In my book How To Sell, I outline an exit plan from the corporate world using sales as a catalyst to freedom, this article is a section from the book.
The reason I wanted to make this available to you for free is because I see so many guys giving their lives to corporations. I’ve seen it happen with all of my friends and all the guys I worked with. In fact, in all my years in the corporate world, I’m the only guy I know who has his own business.
If you’re planning on starting a business straight out of school, more power to you. However, I know that many of you guys might not be ready for business ownership just yet, either financially or emotionally. And I know that many of you will have to make a deal with the devil and get a corporate job, just like I did.
I just want to make sure that your job is a temporary situation, not a permanent one. Because the only person you should be working for permanently, is yourself. And it’s very important to be firm in this belief, because everyone around you; your friends, your family and your coworkers will be working to undermine your dreams.
The truth is, you’ve been trained to take orders since birth, from your parents to your teachers to your government.
Taking orders from a boss is just a natural progression of your programming.
I’ve seen it happen to to many guys.
Guys who told me they’d never spend their lives in an office.
Guys who told me they’d only be there for a few years.
Guys who told me they were going to start their own business.
But they didn’t make it out, they became a statistic.
Another guy sitting in traffic thinking about what could have been.
To avoid becoming another statistic, you need to understand what a corporation really is.
A corporation is a psychic prison. They tell you what to think, where to piss, where to sit and when you get to go home. When you work for someone you have to call another man your boss and all your resources depend on what he chooses to give you.
I know this sounds negative and nasty, but it’s not until you recognize that employment is wage slavery that you can start to see clearly. When you see clearly you realize the game is about surviving, thriving and getting out.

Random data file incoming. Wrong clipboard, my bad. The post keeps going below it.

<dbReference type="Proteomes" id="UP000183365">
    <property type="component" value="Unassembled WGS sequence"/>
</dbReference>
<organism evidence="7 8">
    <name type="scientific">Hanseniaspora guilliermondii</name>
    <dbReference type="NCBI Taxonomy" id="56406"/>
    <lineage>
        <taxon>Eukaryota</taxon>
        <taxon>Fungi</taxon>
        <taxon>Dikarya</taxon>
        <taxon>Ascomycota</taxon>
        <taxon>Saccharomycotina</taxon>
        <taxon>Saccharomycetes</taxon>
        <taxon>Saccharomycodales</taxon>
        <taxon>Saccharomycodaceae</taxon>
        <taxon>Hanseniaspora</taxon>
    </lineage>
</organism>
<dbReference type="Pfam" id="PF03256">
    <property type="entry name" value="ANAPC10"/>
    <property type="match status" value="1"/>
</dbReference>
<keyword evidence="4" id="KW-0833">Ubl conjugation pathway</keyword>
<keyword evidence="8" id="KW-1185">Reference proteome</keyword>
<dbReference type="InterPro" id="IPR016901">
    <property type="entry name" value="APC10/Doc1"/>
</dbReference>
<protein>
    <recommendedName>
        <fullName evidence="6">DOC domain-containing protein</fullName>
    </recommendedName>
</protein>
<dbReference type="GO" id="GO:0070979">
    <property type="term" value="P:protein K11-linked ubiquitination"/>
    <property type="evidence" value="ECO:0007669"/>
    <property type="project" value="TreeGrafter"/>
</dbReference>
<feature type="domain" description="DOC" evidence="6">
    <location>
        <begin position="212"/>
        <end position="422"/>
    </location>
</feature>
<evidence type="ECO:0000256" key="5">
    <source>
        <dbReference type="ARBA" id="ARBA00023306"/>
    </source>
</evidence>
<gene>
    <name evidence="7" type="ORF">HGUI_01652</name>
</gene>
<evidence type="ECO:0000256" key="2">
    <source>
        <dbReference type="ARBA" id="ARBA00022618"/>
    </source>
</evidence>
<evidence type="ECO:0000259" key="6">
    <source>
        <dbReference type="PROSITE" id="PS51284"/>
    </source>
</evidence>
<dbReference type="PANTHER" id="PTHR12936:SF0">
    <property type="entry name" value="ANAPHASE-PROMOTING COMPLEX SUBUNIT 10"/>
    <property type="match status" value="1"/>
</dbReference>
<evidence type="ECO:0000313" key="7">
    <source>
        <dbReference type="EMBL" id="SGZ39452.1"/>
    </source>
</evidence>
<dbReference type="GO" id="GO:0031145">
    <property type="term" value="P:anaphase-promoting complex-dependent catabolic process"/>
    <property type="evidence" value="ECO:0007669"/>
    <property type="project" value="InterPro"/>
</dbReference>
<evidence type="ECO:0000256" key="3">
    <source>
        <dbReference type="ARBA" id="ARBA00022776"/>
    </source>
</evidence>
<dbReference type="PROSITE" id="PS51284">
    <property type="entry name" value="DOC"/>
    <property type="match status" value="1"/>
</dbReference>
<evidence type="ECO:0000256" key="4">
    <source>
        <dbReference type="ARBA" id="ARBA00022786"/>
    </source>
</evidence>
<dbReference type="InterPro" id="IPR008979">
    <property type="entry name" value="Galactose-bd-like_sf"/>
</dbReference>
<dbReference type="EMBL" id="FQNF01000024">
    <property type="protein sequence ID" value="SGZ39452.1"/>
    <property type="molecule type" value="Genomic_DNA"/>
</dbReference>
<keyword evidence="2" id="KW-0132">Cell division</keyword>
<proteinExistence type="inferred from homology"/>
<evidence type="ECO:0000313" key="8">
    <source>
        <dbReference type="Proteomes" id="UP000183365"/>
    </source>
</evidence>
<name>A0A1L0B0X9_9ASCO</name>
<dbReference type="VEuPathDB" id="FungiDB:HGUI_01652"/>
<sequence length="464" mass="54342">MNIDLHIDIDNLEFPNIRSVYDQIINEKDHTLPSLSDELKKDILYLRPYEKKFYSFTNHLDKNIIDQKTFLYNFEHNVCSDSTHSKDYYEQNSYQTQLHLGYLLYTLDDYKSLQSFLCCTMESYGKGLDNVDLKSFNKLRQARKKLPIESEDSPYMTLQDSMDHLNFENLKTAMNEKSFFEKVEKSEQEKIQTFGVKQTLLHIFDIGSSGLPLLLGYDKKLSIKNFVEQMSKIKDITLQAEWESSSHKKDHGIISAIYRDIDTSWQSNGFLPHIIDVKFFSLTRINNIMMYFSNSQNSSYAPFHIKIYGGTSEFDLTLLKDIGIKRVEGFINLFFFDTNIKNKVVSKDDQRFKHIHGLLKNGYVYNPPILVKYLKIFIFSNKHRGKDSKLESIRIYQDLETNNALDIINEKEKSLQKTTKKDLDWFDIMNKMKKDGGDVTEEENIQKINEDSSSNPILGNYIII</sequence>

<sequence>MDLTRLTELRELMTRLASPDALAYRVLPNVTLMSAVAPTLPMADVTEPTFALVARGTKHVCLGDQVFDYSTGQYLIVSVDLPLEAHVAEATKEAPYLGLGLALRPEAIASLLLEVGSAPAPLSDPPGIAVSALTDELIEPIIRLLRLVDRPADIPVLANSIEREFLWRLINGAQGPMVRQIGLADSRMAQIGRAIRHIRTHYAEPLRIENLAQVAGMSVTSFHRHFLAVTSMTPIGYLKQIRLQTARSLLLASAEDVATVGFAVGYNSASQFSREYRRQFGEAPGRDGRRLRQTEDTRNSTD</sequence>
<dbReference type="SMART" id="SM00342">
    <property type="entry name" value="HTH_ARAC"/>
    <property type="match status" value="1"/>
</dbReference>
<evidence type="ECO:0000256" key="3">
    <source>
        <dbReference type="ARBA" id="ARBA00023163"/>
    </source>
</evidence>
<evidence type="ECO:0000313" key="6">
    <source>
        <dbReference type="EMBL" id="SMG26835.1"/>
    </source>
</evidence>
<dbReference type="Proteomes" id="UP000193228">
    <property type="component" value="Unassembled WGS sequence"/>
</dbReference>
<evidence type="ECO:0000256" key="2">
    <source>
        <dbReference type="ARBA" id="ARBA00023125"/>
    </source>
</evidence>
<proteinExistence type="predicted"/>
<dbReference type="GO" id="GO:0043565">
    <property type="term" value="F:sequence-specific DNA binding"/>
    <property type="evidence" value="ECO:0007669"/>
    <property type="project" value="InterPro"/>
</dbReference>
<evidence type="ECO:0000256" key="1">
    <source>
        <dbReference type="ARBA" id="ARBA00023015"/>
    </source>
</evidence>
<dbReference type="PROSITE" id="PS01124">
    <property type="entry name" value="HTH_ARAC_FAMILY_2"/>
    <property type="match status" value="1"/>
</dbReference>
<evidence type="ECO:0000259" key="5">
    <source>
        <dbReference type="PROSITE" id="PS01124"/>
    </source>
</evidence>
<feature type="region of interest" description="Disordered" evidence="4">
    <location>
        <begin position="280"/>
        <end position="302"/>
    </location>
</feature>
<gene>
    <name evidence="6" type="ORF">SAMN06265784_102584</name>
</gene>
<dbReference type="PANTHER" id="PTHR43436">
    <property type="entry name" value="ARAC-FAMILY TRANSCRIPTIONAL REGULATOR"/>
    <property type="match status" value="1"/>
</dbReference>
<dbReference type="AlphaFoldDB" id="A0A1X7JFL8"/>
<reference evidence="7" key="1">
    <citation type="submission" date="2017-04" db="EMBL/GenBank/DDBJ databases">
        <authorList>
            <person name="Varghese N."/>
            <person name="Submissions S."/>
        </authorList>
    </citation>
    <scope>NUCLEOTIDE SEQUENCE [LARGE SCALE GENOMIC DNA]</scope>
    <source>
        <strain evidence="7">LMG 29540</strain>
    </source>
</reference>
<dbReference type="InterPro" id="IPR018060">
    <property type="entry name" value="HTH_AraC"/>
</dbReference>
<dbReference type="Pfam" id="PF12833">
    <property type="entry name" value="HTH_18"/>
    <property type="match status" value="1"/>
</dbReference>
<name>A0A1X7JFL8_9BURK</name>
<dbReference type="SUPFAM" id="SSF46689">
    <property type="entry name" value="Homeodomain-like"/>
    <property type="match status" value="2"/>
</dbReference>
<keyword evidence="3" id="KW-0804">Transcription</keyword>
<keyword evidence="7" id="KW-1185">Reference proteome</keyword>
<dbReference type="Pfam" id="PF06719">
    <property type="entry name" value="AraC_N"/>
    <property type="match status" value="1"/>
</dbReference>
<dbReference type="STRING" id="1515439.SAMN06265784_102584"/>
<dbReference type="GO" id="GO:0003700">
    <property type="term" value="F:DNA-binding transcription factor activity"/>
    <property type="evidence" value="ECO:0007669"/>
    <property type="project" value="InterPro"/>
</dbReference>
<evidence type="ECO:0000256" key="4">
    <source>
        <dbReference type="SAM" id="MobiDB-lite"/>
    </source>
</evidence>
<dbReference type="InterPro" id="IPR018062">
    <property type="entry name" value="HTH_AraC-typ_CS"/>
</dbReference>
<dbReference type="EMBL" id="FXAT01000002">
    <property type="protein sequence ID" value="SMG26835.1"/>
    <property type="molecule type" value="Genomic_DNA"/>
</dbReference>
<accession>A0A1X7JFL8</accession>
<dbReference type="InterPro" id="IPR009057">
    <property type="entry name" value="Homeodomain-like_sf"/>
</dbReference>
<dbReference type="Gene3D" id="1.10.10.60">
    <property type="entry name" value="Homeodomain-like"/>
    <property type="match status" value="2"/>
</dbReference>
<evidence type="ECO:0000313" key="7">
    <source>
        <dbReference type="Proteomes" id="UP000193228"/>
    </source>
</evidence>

You’ve been born into a world where your natural ability to hunt your own food and tend your own land is no longer an option. A criminal monopoly called government tells you what to do, what to think and takes half of your income.
The buildings aren’t yours, your house and car are mortgaged to the bank and you have to slave away 50 hours a week just to get by. You are a completely expendable, easily replaced cog in the corporate machine.
In reality, your position is no better than a feudal level serf tilling the soil for his lord and king. Now don’t get me wrong, we live a thousand times better than our ancestors ever dreamed, but the game is still the same.
The world is the way it is and neither you nor I can change it. Most people will never get free, but with hard work, accurate thinking and excellent salesmanship, you can be one of the lucky few who make it out.
Civilization only works in your benefit when you make it to the top 1% and own your revenue stream. When you don’t, someone else will always own you.
A corporation, in its purest form is designed for one thing and one thing only, making as much profit for its owners as possible. If a corporation were a person it would be a diagnosed sociopath as you can see in the brilliant documentary The Corporation. This is because corporations are run and managed by sociopaths.
According to Venkatesh Rao in his seminal book on office politics The Gervais Effect, the operations of a corporation can be defined as follows: Sociopaths on top, clueless company men in the middle and losers at the bottom with the structure represented as a pyramid. Rao defines a company like this:
“The Sociopath (capitalized) layer comprises the Darwinian/Protestant Ethic will-to-power types who drive an organization to function despite itself. The Clueless layer is what Whyte called the “Organization Man,” but the archetype inhabiting the middle has evolved a good deal since Whyte wrote his book (in the fifties). The Losers are not social losers (as in the opposite of “cool”), but people who have struck bad bargains economically.”